This is the Essay that is a part of the Standard X English Reader for the High School Syllabus in State of Maharashtra.
All my attempts to move my limbs were futile. The pain in the neck was excruciating and it intensified by the second. I was stumped for a moment but quickly recovered to realise the seriousness and significance of my inability to get up. I do not remember whether I screamed involuntarily, then, in sheer desperation. On that abominable night, my mind was in a medley of intense frustration, utmost dejection and extreme disappointment. For some timeless moments, I wished I were dead.
” In the 1983 World Cup final, that exquisite square-drive off Roberts executed going down on a knee … timeless and heavenly … I will take that to my grave.” M P Anil Kumar on the one-man cavalry that was Kris Srikkanth.
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Both Imran Khan and Vivian Richards, the skippers of Pakistan and West Indies respectively, dittoed: If we knock over Srikkanth cheaply, the Cup should be ours. Kapil Dev, the Indian skipper, was equally emphatic: If Srikkanth strikes, there’s no stopping India. With three crackerjack half-centuries from five matches, and being the top scorer of the World Championship Cup in Australia (February-March 1985), it was but natural for all three skippers to identify Srikkanth as the likely match-winner in the Rothmans Cup played at Sharjah in November 1985.
In the event, Srikkanth flopped (4 runs vs Pakistan and 6 vs West Indies) and India bit the dust. It was so typical of the man: Belying his billing came so naturally to him. Continue reading
Pix Credit : Andrew Caballero-Reynolds/Reuters
When I told him that I do not watch IPL matches, the expression of disbelief on his face had to be seen to be believed. The bemused man was none other than the editor-in-chief of Rediff.com I started playing cricket in my alma mater (Sainik School, Kazhakootam, Kerala), and wore the school colours for two years. I was so passionate about cricket that despite the crammed day in the National Defence Academy and the Air Force, I would somehow steal morsels of the telecast or radio commentary to keep track of every match India played.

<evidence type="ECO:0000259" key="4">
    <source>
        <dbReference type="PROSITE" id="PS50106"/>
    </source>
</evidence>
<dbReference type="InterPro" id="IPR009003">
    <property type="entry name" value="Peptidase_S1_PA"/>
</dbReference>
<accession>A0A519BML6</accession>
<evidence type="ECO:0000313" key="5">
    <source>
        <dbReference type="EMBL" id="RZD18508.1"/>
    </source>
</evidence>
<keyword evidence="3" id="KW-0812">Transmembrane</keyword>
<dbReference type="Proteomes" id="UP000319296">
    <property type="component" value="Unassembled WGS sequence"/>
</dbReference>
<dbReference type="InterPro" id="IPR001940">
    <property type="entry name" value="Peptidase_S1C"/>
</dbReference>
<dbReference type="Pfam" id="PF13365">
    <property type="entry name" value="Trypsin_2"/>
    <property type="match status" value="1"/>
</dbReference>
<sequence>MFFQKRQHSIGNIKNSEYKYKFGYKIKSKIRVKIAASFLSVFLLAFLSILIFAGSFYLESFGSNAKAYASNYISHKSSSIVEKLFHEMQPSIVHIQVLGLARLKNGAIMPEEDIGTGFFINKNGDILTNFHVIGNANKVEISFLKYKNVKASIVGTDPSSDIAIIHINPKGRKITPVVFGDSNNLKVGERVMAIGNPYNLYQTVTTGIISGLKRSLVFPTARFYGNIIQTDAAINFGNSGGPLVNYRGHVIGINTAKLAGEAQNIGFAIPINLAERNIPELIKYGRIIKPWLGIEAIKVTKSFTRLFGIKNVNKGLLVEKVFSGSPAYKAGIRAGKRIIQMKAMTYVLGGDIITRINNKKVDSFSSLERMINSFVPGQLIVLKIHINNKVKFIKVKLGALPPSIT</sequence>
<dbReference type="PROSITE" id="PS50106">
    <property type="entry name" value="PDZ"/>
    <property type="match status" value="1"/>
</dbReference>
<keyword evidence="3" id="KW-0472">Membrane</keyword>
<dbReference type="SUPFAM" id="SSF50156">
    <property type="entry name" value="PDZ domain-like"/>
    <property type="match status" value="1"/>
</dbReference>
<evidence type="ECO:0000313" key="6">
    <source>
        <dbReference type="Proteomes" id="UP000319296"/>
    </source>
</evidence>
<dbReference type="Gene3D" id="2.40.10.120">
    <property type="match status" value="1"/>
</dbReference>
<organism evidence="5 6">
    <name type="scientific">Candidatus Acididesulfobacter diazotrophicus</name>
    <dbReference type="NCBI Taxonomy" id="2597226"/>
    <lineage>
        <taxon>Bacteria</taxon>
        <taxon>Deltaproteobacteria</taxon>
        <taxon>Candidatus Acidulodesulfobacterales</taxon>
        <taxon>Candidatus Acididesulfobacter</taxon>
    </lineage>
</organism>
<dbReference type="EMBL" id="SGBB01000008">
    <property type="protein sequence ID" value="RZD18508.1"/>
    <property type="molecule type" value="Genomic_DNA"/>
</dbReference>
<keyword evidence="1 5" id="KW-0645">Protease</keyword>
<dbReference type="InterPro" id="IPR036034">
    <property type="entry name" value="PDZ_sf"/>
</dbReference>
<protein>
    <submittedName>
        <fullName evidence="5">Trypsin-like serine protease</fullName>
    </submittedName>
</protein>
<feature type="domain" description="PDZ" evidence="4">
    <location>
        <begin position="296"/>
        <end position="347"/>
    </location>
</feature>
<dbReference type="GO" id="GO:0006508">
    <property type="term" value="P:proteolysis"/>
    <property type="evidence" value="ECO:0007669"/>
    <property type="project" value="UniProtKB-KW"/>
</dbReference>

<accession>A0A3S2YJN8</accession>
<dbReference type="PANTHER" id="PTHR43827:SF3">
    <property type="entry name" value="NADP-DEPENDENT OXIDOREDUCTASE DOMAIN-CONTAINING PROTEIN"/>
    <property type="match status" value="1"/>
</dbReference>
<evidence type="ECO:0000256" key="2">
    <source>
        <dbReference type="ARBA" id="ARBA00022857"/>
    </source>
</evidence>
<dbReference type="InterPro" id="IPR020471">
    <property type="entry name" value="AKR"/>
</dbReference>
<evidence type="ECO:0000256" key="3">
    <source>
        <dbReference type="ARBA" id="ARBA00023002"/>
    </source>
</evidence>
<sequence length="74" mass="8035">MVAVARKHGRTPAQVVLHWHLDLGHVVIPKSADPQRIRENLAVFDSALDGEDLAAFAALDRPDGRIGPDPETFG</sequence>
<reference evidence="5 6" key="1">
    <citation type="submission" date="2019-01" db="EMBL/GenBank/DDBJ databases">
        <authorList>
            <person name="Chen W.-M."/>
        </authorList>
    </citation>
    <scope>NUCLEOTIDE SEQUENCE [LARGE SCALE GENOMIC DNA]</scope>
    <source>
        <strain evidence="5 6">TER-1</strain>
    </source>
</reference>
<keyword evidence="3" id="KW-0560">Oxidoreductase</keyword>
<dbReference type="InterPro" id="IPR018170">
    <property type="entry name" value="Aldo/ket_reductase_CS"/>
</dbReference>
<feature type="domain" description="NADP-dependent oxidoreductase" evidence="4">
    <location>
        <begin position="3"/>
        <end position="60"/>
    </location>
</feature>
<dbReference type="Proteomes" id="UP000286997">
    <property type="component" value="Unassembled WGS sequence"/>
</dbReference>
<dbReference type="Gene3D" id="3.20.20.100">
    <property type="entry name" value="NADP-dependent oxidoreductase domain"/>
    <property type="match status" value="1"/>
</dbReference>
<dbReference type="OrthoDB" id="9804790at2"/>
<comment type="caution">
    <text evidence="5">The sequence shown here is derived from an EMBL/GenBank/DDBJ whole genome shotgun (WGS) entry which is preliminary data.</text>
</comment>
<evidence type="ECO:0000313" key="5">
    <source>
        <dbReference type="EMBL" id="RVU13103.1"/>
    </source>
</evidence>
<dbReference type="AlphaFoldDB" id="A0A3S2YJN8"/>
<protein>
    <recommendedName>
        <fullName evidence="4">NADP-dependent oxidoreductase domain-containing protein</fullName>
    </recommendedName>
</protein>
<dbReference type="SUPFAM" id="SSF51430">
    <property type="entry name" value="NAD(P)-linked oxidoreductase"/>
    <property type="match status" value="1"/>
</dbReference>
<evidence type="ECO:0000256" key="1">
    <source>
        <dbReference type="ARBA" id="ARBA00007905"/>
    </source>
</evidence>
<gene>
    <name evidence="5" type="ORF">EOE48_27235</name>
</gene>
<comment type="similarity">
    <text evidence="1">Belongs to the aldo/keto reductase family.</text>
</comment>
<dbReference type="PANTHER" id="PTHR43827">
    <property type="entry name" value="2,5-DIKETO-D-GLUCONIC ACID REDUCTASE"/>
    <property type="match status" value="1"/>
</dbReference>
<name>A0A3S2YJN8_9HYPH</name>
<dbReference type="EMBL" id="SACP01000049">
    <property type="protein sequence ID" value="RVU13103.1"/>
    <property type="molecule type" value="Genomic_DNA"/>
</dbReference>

I still remember slithering out of a two-layered sleeping bag in the sub-ten-degree small hours of Leh to be ready to watch the first ball bowled at 4:30 am in an ODI between India and New Zealand played at Launceston (Tasmania) in February 1986. Continue reading
‘Fighter pilot !’ Whenever I introduced myself that way, while in service and now out of it, I could always espy a sense of awe and admiration. Yet, I have forever regarded the infantry officer more than anyone else. For, I have been mesmerised by his mettle to command unquestioned obedience from the men he led into battle when everyone knew a likely death lurked round the bend. Continue reading
It was January 26, 2005. The familiar visage of my school chum riveted my attention to the television screen. The Doordarshan correspondent gushed while covering the sterling work being done by the crew of the Indian Navy’s anti-submarine frigate INS Taragiri in tsunami-ravaged Sri Lanka , especially in the worst-hit Galle and the surrounding Hikkaduva region in the southwest. That was the image of my classmate Commander G Prakash, the captain of the Taragiri. So, out of curiosity, I googled to find out whether he and his men had notched up reports in the media for their remarkable stint in Galle. Continue reading
The Indian Air Force uses the Kiran aircraft, manufactured by Hindustan Aeronautics Limited, for both basic and advanced flying training including weaponry. Kiran is a two-seat trainer. On solo sorties, the pilot tenants the left seat and the right seat is vacant. Continue reading